Text: Alan Bulmer                        Lead image: Sportquest

Recently I read a chapter on drag systems from the 2007 book “Fishing Techniques” by Steve Cooper (ISBN 1865131067, 9781865131061). It really got me thinking as it raised some excellent points.

Cooper stated that “drags should be set at 25% of the lines breaking strain with a full spool of line. To make sure that the setting is correct use an accurate spring scale, with the rod pointing along the line to the scale. Do this no less than 10 times to ensure that the friction surfaces of the drag components are bedded together and heated up the way they would be when playing a fish.

As the angler it is up to you to ensure your drag is smooth and correctly tensioned. It is also important to monitor the performance of your drag during a fight. During a fight with a fast, powerful fish, be prepared to adjust the drag, particularly as your spool diameter decreases.

A series of tests by Aftco demonstrated the importance of reel dynamics. The tests found that as the diameter of the line on the spool decreased more force was needed to pull line off the reel. When the diameter of the spool is halved, the true drag setting on the reel will have doubled. To put it another way, when the line diameter on the spool is down to one quarter its original size the amount of drag will have increased four fold. Therefore, if you set your strike drag at 25% of the breaking strain of the line, your line will now be at breaking point“.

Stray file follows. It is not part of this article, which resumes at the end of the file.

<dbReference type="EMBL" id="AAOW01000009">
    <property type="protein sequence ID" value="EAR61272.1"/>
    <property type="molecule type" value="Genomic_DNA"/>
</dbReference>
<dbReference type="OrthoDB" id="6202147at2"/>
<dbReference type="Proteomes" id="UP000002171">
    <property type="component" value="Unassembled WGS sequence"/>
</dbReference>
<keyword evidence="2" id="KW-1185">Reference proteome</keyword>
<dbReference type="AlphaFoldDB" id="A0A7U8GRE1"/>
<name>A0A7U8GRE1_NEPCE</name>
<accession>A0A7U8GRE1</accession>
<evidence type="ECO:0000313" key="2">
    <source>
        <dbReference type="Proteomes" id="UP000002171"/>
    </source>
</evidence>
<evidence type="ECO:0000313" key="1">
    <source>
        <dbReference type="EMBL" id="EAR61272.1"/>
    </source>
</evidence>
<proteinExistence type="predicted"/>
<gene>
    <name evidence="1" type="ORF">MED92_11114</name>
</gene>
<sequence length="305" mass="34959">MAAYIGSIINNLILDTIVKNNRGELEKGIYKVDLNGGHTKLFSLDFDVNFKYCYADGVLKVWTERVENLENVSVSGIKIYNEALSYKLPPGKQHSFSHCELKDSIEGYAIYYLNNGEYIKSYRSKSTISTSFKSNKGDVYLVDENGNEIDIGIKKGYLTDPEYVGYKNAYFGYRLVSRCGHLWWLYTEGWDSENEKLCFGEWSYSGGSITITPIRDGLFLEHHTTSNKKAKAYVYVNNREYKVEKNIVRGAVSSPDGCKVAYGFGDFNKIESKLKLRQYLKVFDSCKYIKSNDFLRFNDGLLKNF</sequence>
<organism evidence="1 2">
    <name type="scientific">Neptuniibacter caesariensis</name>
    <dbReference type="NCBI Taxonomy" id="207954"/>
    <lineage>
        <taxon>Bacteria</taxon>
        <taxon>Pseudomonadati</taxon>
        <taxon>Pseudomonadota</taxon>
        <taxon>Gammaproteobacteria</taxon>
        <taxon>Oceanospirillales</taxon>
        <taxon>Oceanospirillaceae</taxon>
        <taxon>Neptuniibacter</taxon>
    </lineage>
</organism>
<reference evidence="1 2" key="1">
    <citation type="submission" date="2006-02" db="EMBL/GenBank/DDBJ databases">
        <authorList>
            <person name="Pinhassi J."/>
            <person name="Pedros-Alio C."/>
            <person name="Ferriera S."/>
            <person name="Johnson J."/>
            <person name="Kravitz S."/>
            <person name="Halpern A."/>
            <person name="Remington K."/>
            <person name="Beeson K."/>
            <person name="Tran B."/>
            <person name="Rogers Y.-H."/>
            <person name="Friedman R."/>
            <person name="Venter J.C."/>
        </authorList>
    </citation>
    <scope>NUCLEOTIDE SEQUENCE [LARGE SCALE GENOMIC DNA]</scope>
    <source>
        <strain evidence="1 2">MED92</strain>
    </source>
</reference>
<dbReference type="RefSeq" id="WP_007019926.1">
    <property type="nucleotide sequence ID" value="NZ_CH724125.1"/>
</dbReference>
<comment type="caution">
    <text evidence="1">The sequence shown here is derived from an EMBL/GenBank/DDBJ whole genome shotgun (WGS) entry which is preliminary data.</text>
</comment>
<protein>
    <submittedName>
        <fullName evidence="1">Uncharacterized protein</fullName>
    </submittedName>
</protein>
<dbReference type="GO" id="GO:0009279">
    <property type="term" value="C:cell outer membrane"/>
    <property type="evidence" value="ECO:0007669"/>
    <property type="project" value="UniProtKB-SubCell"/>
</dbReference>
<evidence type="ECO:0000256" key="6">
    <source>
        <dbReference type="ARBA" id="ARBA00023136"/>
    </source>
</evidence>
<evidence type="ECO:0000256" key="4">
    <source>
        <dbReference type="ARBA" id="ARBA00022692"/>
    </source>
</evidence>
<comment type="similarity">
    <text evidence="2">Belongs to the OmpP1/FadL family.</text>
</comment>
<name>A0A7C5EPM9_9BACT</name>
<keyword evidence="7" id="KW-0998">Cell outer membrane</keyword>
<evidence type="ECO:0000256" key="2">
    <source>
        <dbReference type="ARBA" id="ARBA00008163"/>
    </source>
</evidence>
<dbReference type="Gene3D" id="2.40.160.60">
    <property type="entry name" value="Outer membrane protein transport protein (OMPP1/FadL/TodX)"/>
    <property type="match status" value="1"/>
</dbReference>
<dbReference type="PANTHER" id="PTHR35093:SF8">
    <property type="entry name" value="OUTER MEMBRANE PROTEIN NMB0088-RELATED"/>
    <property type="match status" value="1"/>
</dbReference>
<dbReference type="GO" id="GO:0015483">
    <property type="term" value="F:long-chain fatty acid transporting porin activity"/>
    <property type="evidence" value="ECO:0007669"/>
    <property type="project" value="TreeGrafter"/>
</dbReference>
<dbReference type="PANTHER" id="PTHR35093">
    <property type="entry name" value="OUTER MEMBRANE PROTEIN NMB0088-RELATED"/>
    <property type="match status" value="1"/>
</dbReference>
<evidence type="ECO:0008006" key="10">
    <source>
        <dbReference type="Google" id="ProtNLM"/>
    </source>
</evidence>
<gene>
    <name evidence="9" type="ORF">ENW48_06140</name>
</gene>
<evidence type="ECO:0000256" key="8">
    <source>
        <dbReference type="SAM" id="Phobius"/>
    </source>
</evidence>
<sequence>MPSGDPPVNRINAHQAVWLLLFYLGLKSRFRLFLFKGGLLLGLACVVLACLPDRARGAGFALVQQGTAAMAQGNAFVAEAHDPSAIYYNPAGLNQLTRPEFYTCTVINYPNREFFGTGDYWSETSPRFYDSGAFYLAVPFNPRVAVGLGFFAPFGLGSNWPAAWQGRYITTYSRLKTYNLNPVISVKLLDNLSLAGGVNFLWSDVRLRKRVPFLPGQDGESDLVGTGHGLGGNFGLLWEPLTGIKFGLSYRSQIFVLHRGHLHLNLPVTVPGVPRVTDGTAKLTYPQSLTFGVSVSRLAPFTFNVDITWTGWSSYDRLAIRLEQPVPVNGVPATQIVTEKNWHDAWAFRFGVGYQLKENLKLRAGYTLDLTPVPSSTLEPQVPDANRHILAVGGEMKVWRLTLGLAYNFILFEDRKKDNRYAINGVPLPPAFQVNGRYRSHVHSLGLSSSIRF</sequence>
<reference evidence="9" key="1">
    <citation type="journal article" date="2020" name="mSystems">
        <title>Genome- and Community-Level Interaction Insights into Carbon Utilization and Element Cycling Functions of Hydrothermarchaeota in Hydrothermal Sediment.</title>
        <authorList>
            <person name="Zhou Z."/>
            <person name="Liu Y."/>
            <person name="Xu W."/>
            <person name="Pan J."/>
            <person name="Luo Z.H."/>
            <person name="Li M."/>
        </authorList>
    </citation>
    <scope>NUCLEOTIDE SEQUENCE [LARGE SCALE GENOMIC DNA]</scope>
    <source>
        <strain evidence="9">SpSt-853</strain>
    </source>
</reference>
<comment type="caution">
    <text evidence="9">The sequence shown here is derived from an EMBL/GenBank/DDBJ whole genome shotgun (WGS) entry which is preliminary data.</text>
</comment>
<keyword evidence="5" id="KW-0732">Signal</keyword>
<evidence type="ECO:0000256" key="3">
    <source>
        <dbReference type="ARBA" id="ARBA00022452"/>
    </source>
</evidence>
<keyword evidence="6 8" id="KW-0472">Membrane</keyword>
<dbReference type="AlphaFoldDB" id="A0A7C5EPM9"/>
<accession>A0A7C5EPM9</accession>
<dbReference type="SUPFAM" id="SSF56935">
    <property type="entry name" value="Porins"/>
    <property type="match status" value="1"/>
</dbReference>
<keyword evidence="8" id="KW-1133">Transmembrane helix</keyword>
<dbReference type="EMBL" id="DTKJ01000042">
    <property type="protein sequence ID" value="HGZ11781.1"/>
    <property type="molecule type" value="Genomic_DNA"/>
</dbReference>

The first thing to note is that Cooper in setting the reel drag with the rod pointing along the line to the scale is completely ignoring the effect of the working curve of the rod. This means that he is underestimating the resistive force applied by the rod to the fish when it runs. This is explained in more detail in the Active Angling article on drag setting and working curves namely:- https://activeanglingnz.com/2015/11/20/working-curves-of-rods-and-its-importance/

However, Cooper is absolutely correct regarding the increase in drag setting as the line diameter on the spool decreases and this is something that most anglers are unaware of. It is a well established engineering principle derived from the mechanics of lifting pulleys.

As you can imagine ignoring the increase in drag as the diameter of the line on the spool decreases could have dire consequences if you are hooked up to a trophy fish that is pulling line of the spool at an alarming rate. It does not matter what type of reel it is (fly, spinning or overhead) the principle that drag increases as line diameter on the spool decreases holds true.

If you find yourself in this situation there are two options to reduce the drag:-

  • manually back off the drag by adjusting the drag knob, lever or star drag mechanism
  • point the rod tip at the fish so that it pulls line directly off the reel spool and eliminates the effect of the rod working curve